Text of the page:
After reading the title of the article everyone must be thinking- negative interest rates, really? We all are familiar with the term ‘interest rates’. It means the additional amount that a borrower has to repay along with the principle lending amount or it means the additional amount earned on lending money to someone. But what would a negative interest rate mean? Yes you are right! Negative interest rate implies that the borrower gets additional amount as interest on the amount it borrows. For example if the interest rate on a sum of $100 is -2%, it means that the borrower, along with the amount $100, will get an interest of $2 instead of paying interest to the lender.
The main purpose of such negative interest rates is to encourage borrowings and stimulate investment in the economy. When a central bank charges negative interest rate it means that people will need to pay interest in order to deposit their cash in the banks. This is done to encourage people to spend their money and increase the aggregate consumption. This increase in aggregate demand will lead an increase in the national income and hence will be beneficial for the economy. Central bank implements such interest rates by its monetary policy.
The euro zone is first to adapt a negative interest rate policy. The European Central bank (ECB) set the depository rates at -0.2% in the month of September 2014. The reason behind this stern move is the deflationary pressures in European economies. This is done in order to stimulate the economy towards spending so that inflation is increased and concerns about deflation are removed. Lack of spending implies lower national income, thus lower investment, lower employment, and it indicates falling of an economy. European countries like Sweden, Denmark, and Switzerland etc. have lowered the interest rates below zero with an aim of encouraging inflation. The European countries are coming to grips with Unemployment and stagnation.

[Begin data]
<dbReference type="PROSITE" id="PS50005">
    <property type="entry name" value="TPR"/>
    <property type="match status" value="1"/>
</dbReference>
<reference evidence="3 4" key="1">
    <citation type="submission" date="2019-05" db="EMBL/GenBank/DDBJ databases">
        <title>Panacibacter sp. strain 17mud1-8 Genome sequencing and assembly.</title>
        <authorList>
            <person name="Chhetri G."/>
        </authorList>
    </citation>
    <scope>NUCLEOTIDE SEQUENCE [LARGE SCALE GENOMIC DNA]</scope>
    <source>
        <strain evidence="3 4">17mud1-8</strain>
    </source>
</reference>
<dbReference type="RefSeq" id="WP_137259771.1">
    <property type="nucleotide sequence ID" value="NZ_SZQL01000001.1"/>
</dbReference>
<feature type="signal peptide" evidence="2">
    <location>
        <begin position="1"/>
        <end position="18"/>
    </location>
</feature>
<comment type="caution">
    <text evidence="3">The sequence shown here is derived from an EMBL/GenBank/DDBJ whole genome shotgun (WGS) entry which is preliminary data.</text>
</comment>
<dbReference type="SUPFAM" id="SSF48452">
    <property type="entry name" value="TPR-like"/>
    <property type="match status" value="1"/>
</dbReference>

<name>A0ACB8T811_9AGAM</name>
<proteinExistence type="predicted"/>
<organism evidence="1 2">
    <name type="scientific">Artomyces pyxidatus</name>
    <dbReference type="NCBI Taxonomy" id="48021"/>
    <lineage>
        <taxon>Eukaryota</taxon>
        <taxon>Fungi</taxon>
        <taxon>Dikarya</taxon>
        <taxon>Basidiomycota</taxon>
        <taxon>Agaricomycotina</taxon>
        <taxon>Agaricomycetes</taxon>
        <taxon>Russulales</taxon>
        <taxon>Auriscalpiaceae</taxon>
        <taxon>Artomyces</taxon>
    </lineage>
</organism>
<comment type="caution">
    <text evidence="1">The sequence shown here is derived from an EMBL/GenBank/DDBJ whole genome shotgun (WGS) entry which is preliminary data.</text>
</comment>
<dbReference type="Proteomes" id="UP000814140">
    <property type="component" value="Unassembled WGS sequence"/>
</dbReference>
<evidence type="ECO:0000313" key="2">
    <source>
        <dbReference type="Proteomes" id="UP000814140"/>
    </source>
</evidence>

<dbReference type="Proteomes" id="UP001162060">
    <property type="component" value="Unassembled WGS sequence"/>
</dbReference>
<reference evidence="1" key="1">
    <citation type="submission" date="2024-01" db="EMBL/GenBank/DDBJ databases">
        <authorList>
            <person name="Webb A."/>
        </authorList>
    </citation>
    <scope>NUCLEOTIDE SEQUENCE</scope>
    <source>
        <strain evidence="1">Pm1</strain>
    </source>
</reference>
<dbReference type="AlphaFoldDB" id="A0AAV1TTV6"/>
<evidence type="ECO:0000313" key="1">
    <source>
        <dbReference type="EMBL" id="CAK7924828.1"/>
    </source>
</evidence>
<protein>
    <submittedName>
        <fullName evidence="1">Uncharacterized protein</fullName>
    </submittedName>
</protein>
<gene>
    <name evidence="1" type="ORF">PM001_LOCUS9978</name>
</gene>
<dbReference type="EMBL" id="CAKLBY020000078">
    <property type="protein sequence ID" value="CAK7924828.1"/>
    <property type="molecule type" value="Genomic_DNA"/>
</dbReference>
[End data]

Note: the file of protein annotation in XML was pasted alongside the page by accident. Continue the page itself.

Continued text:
Another reason why ECB is setting negative interest rates is to lower the currency value. As investors will move away from the country due to lower returns, the value of Euro will fall. This will result in increased competitiveness of European goods in the world market and hence increased exports. Now this increase in demand will help them to recover. For them supply is no problem but demand is.
Policymakers in Europe are immensely worried about the deflationary spiral and negative interest rate is one of the indications. They are trying to avoid any crisis and therefore, hoping an increase in inflation with such interest rates policies. But there is no surety that negative interest rate will definitely work. Sometimes such policies may backfire. One problematic situation could be the moment when the banks stop lending at such lower rates or even negative rates in an attempt to reduce their losses. Also, even after getting enough money, people may not spend at current prices with an anticipation of lower prices in future.
It’s very strange that such policies have been implemented and are considered with all the hope to avoid harsh times like financial crises. European policymakers are just giving it a try!